Monday, June 17, 2024



Howdy do! Welcome to Tuesday Tales. We have another episode of "Sam's Decision" today. We're 

writing to the word prompt "green". Don't forget to pop off to read the terrific stories by the other Tuesday Tales writers. Find them HERE


“Of course, come in.” She swept the last remnants of dirt out the door, then stepped inside, leaving the door open for Sam. He entered and followed her up to the counter.

“What can I do for you?” She donned a white apron with a ruffled hem.

“Don’t need nothin’. Want to talk about you and me.”

“Oh?” She raised her eyebrows and the pink in her cheeks darkened.

Sam took her hand in both of his. “I have plans, Becky. Big plans. I want to have my own farm, like my pa did. I’m gonna get one from Old Man Fitch.”

“But you have a good job with Caleb. You’re learning smithing and doing fine, so I hear.”

Sam lowered his gaze. “Yeah. I know. Caleb’s been good to me. I don’t mind smithing, but I’d rather have my own place. Run things myself, like my pa did. I’m a man of the earth. I want to grow my own crops. Have cows, maybe even a horse someday.”

“You have Sunshine.”

Sam snorted. “A goat. And she belongs to my sister. I want my own animals, my own place.” He raised his gaze to hers. He loved her bright red hair, and her intelligence. “You’re smart, Becky. I’m gonna need a wife. One who is not afraid to get her hands dirty. I’ll need a woman to help me run the farm.”

“You could just hire a farmhand.” Her lips compressed into a fine line.

“This ain’t comin’ out right. You know what I mean.”

She removed her hand. “No, I don’t, Sam Chesney. Seems to me like you should put up a ‘farmhand wanted’ sign outside the store.” She turned her back to him to attend to something on the shelf behind her.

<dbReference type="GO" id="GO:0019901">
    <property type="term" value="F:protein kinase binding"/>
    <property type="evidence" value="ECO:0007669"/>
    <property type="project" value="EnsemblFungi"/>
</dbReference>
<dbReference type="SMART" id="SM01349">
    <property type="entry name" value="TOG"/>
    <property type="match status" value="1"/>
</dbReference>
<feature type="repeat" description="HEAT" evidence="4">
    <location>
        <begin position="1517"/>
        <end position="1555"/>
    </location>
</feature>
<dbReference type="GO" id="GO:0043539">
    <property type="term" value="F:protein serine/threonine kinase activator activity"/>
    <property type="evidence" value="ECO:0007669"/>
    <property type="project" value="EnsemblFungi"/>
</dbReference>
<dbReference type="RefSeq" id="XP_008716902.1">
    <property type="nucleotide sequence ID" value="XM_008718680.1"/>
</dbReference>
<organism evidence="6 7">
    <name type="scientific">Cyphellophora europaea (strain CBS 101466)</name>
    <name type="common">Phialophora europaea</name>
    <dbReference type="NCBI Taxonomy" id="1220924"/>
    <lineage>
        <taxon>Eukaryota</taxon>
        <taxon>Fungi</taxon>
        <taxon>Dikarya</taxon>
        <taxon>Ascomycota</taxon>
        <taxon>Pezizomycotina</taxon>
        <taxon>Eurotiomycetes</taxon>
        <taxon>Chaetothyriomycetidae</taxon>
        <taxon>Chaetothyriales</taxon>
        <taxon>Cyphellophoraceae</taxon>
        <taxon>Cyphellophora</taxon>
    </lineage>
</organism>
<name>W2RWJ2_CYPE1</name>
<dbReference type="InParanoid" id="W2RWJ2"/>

“Becky. Come on. You know what I mean. I’m getting all confused.” Sam felt as green as the grass on the meadow. 

“I’ll say you are. If you’re expecting me to be a farmhand. You’re darn confused.” She turned her attention back to the shelf.

Frustrated, Sam stepped behind the counter and turned her around to face him. “Becky Rhodes, you know what I mean.”

Shooting him a cool look, she said, “I don’t and you’re not supposed to be back here.”

He grabbed her upper arms and jerked her to his chest before he brought his mouth down on hers in a hard kiss. Becky leaned into him, resting her hands on his shoulders. He broke suddenly, stepped back and stared at her with hot eyes.

“You know what I mean, Becky. I love you. I want you to be my wife.”

That's all for today. Thanks for stopping by. 

Tuesday, June 11, 2024



Welcome! Today, we are writing to the word prompt "flimsy.." I have another snippet from my new work-in-progress, "Sam's Decision." Don't forget to visit all the Tuesday Tales authors. Find them HERE



When Sam returned to the Inn where he lived with his grandmother, Martha, and his little sister, Lizzie, he laid his kill on the kitchen table.

“Oh, good. Duck for supper. Here, Sam,” Martha said, handing him a buttered corn muffin.

No one made muffins and bread as good as Martha, except maybe his sister, Sarah. He bit into the tender, warm confection and wiped the dribble of melted sweet, creamy butter from his chin. Between bites he blurted out Sarah’s news.

“Well shear my sheep! It’s about time that young woman got busy. Land sakes, I thought this would never happen.” Martha grinned.

“Ben said she told Mama already.”

“I wondered why Abby had a sly look on her face and avoided me last night with a flimsy excuse.” Martha shook her head. She looked down to see three-year-old Jem Tanner, her newest grandchild, tugging on her skirt. “More little ones in my kitchen!” She picked up a muffin, slathered it with butter and handed it to the little boy. “Here you go, Jem. Don’t go getting the butter on your shirt, now. Sit at the table and eat proper-like.”